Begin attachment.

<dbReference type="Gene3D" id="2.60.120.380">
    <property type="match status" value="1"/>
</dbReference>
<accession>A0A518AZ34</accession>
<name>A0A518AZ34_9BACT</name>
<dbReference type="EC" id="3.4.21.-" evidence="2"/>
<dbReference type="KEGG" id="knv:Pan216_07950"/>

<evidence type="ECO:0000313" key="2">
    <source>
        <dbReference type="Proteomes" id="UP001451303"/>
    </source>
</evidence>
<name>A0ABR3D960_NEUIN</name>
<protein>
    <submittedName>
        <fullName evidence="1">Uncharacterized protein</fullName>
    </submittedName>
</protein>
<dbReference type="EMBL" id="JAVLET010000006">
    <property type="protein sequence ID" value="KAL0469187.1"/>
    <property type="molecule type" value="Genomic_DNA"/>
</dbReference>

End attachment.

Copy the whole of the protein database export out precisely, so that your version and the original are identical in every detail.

<dbReference type="Gene3D" id="2.60.120.380">
    <property type="match status" value="1"/>
</dbReference>
<accession>A0A518AZ34</accession>
<name>A0A518AZ34_9BACT</name>
<dbReference type="EC" id="3.4.21.-" evidence="2"/>
<dbReference type="KEGG" id="knv:Pan216_07950"/>

<evidence type="ECO:0000313" key="2">
    <source>
        <dbReference type="Proteomes" id="UP001451303"/>
    </source>
</evidence>
<name>A0ABR3D960_NEUIN</name>
<protein>
    <submittedName>
        <fullName evidence="1">Uncharacterized protein</fullName>
    </submittedName>
</protein>
<dbReference type="EMBL" id="JAVLET010000006">
    <property type="protein sequence ID" value="KAL0469187.1"/>
    <property type="molecule type" value="Genomic_DNA"/>
</dbReference>